One of the most memorable moments of the 2015 season came at the VC Fencing Challenge, where the athletic department and both teams took the time to honor their graduating seniors. The women said their goodbyes and thank yous to a graduating class of five: foilists Anveshi Guha and Janelle Washington, sabre fencers Kathleen Konno and Anastasia Stevens and épeéist Megan Lewis. Stevens and Konno served as captains for coach Bruce Gillman in the 2015 season, contributing leadership both on and off the strip. The men only bid farewell to two seniors: foilist Tre Artis and épeéist Roberto Maiocco.
These seven athletes have had three seasons’ worth of exposure to the fencing world and athletic community at Vassar and are all the wiser for it. Athletics have been part of their education. “The most important thing I have learned from the team is that even if you do your best, you can do even better when there are people encouraging you every step of the way,” said Konno, “It is my personal goal in my senior year to make sure that the underclassmen get to experience the support that I had while improving these past few years.” Konno focuses on how she can help younger students learn the lessons fencing has taught her, but Lewis has found much more personal growth, saying, “I’m a pretty quiet person, but I’ve filled a couple leadership roles on the team in the last two years. I thought that kind of thing would be difficult for me, but I learned that I can fill a leadership role comfortably under the right circumstances.”
Each lesson learned came with hard work. Konno explains what she might have done differently if she were able to start over, “I would have started as a sabre fencer from day one. I transitioned from foil to sabre fencing in the middle of my freshman season, and it was a great decision that renewed my passion for the sport.” In a time fraught with her own goodbyes to her teammates, Lewis looks back on her time spent with seniors graduated in years past, “I’d spend more time each year with the class that was about to graduate. I miss a lot of the fencing alums, some more than I thought I would.”
Both captains have given much thought to the way their team has impacted their experience at Vassar. “My favorite part of my athletic experience has been the opportunity to grow and bond with my teammates,” said Konno, “Being a team is not only competing together, but learning to appreciate each other and spend time as a group.” Lewis found that it was not only emotionally helpful to have a support group in her team, but they also helped her build her skills. “I love that the fencers here have very mixed backgrounds. At practice, I can be very challenged by some fencers who have been coached for years, and I can also spend time helping newer fencers grow into very challenging opponents,” she said.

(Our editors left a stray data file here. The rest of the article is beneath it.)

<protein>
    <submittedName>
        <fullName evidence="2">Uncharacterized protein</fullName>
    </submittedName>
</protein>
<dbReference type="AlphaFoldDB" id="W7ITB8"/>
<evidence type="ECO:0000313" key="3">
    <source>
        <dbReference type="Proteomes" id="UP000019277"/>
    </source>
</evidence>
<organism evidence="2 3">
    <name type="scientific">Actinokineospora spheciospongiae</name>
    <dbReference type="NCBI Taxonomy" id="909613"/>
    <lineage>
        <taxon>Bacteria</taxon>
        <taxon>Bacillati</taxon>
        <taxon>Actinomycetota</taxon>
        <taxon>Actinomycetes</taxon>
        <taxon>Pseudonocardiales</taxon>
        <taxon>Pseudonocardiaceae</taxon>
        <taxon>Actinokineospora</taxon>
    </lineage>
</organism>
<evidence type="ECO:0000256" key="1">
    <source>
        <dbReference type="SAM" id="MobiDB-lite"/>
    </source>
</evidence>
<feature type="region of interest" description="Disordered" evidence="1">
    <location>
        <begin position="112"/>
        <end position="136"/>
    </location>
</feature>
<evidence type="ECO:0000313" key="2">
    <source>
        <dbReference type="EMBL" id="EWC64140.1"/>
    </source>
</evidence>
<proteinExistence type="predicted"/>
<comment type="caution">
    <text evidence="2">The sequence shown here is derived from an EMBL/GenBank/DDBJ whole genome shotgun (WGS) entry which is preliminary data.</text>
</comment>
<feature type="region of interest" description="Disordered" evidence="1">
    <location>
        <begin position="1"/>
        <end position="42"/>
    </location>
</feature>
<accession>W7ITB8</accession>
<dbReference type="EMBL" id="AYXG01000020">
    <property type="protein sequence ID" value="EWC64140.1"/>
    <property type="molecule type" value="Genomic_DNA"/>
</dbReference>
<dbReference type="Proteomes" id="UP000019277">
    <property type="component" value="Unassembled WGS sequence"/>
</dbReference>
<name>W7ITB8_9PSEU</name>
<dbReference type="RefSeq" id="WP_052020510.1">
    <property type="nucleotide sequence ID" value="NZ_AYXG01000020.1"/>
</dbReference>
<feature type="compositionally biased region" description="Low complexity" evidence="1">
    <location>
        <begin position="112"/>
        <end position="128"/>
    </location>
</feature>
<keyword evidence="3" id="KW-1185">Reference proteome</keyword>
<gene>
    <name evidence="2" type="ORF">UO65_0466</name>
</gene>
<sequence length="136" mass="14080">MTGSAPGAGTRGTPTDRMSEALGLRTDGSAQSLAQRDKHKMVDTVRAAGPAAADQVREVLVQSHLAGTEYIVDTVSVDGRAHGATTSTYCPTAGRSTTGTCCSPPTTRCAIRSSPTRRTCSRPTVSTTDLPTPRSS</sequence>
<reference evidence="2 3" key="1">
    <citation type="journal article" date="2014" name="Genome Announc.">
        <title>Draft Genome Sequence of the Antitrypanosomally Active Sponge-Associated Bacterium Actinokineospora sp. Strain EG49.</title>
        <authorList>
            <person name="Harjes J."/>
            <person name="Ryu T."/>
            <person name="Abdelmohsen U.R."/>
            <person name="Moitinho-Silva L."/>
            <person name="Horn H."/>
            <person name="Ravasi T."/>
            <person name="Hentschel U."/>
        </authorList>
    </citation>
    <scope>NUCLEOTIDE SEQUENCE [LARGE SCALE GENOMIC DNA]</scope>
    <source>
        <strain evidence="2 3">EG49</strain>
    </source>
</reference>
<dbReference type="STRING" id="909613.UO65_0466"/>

Both captains have been appreciative of Vassar’s athletic department. “Over the last few seasons, I’ve been excited to see the growth of Vassar athletics as an increasingly important contribution to campus culture,” stated Konno. Lewis added, “I’ve found athletics to be [extremely supportive] of its athletes as individuals as well as its team. All of the coaches, sports medicine staff and communications staff took the time to look after my individual needs.”
Konno emphasized commitment on and off the strip. “Our coach encourages us to give our best both in our bouts and in our classes. We always are sure to be respectful to our opponents, and I believe our team has gained a positive reputation due to that emphasis on sportsmanship.” Or maybe just the food perks. “Vassar athletics has the best food,” said Lewis, “Every time we go to a tournament, we have by far the best spread.”
However, the memories are not all good. Athletes often battle stress and fatigue as they try to balance all of their commitments. “The most challenging part of being a collegiate athlete is the time management,” explained Konno, “It is extremely hard to balance multiple clubs, classes and a job on top of a busy competition schedule. It has required a lot of trade-offs, but the result is very rewarding.” Lewis has found similar struggles in her experience, saying, “It can be tough to find time to get everything done, especially with tournaments every weekend. Balancing sports and academics and everything else is stressful a lot of the time but worth it.”